Common killing mechanism for bactericidal antibacterial compounds

Kenneth S. Rosenthal, Kim M. Risley

Research output: Contribution to journalArticlepeer-review


Recent findings identify a common toxic mechanism for drugs within 3 bactericidal antimicrobial families, β-lactams, quinolones, and aminoglycosides, beyond the primary target interaction. In vitro studies show that treatment with these compounds blocks cell division, which promotes a buildup of reduced nicotinamide adenine dinucleotide, and its oxidation promotes the production of reactive oxygen species, including hydroxyl radicals. The hydroxyl radical oxidizes guanine to 8-deoxy-guanine. 8-deoxy-guanine can base pair with both deoxycytosine and deoxyadenosine, and this mismatch promotes mutation. The cell's effort to repair closely spaced mismatches with 8-deoxy-guanine causes double-strand breaks in the DNA, which kill the bacteria. These findings identify a common killing mechanism for bactericidal drugs and suggest mechanisms that contribute to the intrinsic susceptibility of bacteria to these drugs.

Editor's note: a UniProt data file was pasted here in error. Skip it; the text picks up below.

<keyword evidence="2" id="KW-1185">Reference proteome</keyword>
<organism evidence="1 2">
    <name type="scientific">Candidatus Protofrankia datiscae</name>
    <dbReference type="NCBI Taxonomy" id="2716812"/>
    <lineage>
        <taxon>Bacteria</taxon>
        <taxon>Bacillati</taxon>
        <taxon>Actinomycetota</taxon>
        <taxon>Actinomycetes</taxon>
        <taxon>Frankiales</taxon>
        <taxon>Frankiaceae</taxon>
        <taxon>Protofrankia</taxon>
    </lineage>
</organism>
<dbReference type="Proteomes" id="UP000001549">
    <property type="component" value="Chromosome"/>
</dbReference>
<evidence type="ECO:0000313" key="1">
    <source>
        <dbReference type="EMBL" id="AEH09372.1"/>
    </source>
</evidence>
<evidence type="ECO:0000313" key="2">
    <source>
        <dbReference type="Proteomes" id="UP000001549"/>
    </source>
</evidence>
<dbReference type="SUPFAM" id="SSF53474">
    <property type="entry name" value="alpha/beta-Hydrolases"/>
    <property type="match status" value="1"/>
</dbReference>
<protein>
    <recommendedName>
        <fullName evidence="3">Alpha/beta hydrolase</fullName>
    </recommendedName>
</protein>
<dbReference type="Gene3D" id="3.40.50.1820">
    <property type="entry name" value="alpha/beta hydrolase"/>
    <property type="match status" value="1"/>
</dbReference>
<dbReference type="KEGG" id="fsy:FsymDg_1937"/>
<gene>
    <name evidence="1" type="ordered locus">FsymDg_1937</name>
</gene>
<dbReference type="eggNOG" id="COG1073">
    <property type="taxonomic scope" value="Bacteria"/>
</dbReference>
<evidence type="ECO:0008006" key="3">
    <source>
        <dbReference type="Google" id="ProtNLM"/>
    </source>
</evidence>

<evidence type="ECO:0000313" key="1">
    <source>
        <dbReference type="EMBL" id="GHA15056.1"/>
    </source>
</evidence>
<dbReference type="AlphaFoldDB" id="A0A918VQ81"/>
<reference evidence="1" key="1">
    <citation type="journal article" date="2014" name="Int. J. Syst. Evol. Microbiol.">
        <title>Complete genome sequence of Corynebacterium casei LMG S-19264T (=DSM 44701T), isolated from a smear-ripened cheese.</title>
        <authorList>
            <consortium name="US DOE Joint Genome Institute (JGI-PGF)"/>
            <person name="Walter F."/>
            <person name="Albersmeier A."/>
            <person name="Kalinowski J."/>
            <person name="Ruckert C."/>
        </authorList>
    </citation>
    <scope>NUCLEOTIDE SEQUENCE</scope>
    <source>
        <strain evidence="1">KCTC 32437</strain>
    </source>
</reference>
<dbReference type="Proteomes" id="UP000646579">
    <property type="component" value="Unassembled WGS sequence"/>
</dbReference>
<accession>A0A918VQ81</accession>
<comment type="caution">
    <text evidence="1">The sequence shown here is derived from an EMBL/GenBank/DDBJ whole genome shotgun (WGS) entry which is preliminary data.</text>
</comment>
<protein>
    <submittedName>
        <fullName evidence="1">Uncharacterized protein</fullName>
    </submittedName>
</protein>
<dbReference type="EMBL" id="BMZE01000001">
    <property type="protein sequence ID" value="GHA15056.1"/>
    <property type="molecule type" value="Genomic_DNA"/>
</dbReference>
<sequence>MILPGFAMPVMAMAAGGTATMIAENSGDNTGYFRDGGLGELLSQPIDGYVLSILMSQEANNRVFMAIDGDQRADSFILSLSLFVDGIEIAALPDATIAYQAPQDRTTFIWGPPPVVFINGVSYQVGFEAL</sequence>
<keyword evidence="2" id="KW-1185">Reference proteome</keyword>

Original languageEnglish (US)
Pages (from-to)38-40
Number of pages3
JournalInfectious Diseases in Clinical Practice
Issue number1
StatePublished - Jan 1 2013
Externally publishedYes


  • 8-deoxy-guanine
  • DNA damage
  • ampicillin
  • antimicrobials
  • bactericidal
  • hydroxyl radical
  • kanamycin
  • killing mechanism
  • norfloxacin

ASJC Scopus subject areas

  • Microbiology (medical)
  • Infectious Diseases


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